Rapid evolution of parental rDNA in a synthetic tobacco allotetraploid line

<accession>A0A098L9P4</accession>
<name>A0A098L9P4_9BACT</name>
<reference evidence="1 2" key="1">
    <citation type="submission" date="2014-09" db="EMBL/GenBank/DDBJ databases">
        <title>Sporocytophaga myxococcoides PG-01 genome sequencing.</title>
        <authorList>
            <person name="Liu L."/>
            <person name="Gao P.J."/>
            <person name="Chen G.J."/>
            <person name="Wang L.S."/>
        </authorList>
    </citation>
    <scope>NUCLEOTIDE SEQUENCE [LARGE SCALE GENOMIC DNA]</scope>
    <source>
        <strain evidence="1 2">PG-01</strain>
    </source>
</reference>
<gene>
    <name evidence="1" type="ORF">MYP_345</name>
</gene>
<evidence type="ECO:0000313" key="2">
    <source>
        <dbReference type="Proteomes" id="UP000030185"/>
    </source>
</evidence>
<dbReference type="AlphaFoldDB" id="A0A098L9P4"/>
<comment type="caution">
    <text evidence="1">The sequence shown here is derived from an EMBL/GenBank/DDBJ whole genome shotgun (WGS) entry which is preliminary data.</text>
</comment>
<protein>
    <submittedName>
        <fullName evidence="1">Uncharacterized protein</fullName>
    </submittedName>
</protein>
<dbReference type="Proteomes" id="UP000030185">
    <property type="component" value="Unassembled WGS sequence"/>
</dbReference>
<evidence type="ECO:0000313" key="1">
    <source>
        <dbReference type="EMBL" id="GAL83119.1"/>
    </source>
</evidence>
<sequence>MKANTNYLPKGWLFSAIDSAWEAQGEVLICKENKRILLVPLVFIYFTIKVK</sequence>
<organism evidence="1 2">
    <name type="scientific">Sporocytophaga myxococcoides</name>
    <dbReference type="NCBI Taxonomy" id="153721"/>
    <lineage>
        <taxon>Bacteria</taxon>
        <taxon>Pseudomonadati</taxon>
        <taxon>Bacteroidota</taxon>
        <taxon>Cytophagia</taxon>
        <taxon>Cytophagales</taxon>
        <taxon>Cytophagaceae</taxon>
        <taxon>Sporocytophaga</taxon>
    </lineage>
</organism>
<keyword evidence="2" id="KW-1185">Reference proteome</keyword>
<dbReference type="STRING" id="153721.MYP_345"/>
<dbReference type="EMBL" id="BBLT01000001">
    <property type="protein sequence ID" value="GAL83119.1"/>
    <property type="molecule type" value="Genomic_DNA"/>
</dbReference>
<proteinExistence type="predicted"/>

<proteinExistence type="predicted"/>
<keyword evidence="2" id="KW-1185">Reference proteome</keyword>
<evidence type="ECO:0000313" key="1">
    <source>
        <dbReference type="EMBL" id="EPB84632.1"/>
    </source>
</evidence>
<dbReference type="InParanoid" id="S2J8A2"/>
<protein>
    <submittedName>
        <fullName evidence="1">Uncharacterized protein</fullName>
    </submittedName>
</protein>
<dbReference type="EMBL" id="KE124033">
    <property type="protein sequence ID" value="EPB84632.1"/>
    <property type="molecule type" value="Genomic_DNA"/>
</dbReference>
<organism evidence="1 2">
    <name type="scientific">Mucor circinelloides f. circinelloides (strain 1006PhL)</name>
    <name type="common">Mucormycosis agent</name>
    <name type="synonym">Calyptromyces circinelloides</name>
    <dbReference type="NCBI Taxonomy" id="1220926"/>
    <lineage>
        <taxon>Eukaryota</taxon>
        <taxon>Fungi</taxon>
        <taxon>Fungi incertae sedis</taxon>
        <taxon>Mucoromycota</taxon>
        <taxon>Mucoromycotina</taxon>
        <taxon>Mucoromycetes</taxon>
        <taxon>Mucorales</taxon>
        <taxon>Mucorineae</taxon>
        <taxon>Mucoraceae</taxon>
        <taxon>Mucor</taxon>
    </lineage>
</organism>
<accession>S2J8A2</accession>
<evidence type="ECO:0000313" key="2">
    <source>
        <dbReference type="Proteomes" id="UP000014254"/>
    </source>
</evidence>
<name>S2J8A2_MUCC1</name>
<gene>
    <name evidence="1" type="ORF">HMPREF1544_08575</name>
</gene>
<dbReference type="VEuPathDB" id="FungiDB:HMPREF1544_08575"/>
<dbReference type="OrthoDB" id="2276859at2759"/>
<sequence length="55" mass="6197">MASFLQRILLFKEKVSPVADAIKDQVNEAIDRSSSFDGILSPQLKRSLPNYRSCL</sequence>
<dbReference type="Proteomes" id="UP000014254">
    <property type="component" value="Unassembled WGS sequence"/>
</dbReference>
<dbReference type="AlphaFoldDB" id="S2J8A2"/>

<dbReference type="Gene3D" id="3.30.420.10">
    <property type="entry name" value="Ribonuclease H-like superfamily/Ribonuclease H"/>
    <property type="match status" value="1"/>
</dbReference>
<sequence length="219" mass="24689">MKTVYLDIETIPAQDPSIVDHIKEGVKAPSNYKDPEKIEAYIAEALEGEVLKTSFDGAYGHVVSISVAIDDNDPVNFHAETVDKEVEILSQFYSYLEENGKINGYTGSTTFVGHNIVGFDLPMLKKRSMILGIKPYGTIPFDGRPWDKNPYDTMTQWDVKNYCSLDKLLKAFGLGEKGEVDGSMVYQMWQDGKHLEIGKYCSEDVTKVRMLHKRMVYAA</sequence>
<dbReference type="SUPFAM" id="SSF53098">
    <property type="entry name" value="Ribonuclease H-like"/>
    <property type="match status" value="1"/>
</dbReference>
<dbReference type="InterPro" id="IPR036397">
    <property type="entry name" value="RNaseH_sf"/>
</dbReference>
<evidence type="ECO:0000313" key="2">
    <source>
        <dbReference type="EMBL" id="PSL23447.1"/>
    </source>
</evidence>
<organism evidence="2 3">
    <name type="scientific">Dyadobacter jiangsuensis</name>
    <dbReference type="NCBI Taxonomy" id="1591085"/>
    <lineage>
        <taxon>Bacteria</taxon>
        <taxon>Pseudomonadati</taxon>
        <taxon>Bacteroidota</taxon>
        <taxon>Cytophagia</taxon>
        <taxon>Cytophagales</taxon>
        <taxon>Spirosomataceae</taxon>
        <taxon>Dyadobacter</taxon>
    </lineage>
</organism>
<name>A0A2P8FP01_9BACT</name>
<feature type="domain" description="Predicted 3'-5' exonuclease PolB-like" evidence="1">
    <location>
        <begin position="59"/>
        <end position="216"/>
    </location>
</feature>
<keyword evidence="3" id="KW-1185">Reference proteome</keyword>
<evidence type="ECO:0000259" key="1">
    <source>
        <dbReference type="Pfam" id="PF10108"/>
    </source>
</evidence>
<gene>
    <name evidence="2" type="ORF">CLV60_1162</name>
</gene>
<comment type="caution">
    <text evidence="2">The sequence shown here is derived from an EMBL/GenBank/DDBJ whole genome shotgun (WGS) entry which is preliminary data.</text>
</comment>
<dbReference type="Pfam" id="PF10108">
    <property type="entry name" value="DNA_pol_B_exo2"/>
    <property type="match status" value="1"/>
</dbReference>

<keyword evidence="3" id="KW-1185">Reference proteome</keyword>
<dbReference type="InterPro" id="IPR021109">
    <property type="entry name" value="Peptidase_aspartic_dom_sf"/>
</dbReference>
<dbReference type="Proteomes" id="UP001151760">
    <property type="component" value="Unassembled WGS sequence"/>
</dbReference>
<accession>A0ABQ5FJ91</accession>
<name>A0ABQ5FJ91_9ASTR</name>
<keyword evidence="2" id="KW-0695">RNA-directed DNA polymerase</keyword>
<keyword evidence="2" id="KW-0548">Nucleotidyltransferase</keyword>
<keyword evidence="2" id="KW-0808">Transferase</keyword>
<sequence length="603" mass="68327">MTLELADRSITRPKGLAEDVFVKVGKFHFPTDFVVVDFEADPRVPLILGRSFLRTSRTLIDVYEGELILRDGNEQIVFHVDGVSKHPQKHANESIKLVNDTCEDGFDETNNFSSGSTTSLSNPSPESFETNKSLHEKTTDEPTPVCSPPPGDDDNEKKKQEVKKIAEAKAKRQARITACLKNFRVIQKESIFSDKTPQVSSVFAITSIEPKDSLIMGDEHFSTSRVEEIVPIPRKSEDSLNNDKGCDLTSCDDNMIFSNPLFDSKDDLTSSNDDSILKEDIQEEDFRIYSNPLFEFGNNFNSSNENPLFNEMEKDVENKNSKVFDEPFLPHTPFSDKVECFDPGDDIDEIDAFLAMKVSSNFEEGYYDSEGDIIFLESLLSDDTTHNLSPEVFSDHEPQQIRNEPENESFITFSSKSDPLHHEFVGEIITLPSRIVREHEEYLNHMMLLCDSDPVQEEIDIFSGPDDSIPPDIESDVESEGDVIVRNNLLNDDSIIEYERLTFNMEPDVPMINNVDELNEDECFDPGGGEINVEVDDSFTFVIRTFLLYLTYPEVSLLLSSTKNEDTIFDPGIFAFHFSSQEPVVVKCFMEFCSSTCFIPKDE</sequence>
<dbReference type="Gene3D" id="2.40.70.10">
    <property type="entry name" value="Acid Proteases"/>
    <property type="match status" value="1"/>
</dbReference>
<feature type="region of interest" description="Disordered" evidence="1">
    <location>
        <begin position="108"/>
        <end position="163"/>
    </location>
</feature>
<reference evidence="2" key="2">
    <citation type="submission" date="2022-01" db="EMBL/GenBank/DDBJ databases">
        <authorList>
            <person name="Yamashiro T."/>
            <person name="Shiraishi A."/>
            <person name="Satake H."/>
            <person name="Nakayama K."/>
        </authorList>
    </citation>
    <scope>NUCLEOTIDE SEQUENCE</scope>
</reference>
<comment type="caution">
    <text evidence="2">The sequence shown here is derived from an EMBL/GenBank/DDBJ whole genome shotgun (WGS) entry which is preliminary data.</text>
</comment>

Unidirectional gene conversion of rDNA units has occurred in the evolution of natural tobacco (Nicotiana tabacum). In this paper we report the use of the synthetic tobacco line Th37, 4n (N. sylvestris X N. tomentosiformis), to study early rDNA evolution associated with allopolyploidy. At least three classes of newly amplified rDNA unit variants were identified (17/20 plants). Their presence was often accompanied by near-complete elimination of N. tomentosiformis-donated rDNA units (15/20 plants). Novel rDNA units were of N. tomentosiformis-type and contained rearranged subrepeats in the intergenic spacer. The maternal N. sylvestris-derived units were unchanged, except for some alteration in the ratio of individual gene family members. A cytogenetic analysis revealed rDNA sites on N. sylvestris-derived chromosomes S 10, S 11, and S 12 and N. tomentosiformis-derived chromosomes T3 and in some cases T4. An rDNA locus does not occur on N. tomentosiformis chromosome 4. The locus on chromosome T4 of some hybrids correlates with the occurrence of the novel units that probably amplified at the locus. Combined with an analysis of tobacco cultivars, the data indicate that an initial burst of rDNA evolution associated with allopolyploidy was followed by a slower process that led towards reduced complexity and a decreased number of rDNA variants.